We’re not running. We can’t run. Not with 100 kids and staff. Our mission has always been to give the most needy children a chance to change the narrative, so that they can one day make their country the flourishing place it deserves to be. We are not giving up on that.
But given the current dangers, we are temporarily realigning our fundraising to focus strictly on security.
We currently have a decent force of guards. We need more. The joy of our new home is the space it provides the kids to learn and grow. The downside is the size. Protecting seven acres of property requires greater manpower than we have. There are effective, armed security operations here in Port-au-Prince for hire. But they cost money.
We also want to build a “safe floor,” an area in a building that is bulletproof, secured by steel doors and window coverings, and equipped with the essentials inside. We want to do it for the worst case emergency, and because it’s smart. This can be done quickly. But it costs money.
Lastly, we want to establish full lighting, motion detectors, alarms and remote cameras around the perimeter of our property. The key to stopping any trouble is spotting it before it happens. We need to see and alert. But it costs money.
We pray this will not continue forever. We are grateful that we have never had a breach. But we want to keep it that way. We want our staff to be secure. We want the volunteers who join us to feel secure. Above all, we want our kids to be safe, every day, every night, every minute.
You can hear the gunfire from our playground. The outside is always close. In Haiti, you can hide but you cannot run. And so our orphanage family must say what almost every Haitian family is saying these days:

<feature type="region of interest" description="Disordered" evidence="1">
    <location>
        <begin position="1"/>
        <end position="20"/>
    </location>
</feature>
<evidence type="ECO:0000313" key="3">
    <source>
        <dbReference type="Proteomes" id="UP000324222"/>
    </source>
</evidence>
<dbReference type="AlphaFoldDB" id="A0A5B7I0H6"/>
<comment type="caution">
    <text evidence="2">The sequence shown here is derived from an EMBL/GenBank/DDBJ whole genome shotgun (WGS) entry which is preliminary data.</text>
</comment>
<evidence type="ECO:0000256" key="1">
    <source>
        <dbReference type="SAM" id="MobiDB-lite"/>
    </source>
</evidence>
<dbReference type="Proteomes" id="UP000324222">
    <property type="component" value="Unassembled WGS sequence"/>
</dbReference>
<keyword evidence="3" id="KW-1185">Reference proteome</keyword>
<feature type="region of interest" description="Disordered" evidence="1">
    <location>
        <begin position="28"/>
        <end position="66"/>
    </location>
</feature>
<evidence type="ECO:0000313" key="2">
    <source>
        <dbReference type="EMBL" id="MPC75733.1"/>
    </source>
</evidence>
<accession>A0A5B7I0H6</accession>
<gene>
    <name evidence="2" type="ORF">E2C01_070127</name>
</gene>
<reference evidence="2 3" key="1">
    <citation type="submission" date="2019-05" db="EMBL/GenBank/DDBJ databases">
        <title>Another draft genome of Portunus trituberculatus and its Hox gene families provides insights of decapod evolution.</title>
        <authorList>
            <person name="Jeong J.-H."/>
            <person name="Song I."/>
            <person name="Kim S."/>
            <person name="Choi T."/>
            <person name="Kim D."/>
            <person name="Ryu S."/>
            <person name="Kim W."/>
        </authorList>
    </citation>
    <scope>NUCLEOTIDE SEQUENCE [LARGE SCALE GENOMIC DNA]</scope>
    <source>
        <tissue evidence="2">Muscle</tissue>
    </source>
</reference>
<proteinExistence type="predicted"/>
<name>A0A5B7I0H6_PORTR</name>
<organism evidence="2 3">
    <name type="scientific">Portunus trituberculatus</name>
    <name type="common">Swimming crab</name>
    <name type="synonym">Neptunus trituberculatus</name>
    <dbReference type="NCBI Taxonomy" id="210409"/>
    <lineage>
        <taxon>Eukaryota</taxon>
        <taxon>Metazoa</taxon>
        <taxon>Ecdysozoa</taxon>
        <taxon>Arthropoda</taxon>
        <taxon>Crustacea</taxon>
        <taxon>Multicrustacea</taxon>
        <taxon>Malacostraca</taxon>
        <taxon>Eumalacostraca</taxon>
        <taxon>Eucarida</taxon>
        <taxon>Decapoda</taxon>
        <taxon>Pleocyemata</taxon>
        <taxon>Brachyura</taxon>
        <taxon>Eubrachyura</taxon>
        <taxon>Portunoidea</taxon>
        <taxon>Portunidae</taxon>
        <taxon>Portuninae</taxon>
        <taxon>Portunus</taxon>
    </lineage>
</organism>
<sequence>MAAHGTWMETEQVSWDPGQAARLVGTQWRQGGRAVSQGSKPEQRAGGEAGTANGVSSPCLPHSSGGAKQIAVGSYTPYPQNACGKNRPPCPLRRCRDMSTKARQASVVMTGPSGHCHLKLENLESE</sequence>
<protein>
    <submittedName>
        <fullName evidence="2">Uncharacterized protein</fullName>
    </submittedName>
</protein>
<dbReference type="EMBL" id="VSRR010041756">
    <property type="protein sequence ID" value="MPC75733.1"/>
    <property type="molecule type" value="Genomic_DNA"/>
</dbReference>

This is no way to live. Please help us.
How you can help: Support “Help Us Build a Safe House in War-Torn Haiti” any way you can
Since the launch of “A Year of Thanks & Giving,” we’ve asked a lot. And your generosity has showed up time and time again. We’re asking once again, but know that any level of support is welcome: give at GoFundMe if you can, share this on your social media profiles, email everyone you know. Every bit helps.
**If you need to give offline, checks may be sent to Have Faith Haiti Mission c/o A Hole in the Roof Foundation / 29836 Telegraph Road / Southfield, MI 48034 with “safe house” in memo line. For institutional giving, DAFs, and more questions, contact firstname.lastname@example.org.
I hope for your sake and the kids and all the staff involved with the orphanage that this has to end. Sooner than later for sure. I would be sick to hear if something awful happened at the orphanage. I will keep you all in my prayers.
I wish I could adopt one of those girls. I am just to old to do that
God Bless Your orphanage!!! Will send money and I know how unsafe it gets. Happening here next to me as well
Mitch, God bless you for everything you do to make this world a better place. I have been praying for you and the safety of children and staff. I will send money.
Even though the situation sounds overwhelming, I will always remember Gabriel Richard’s words: “It is better to light one candle than curse the darkness.”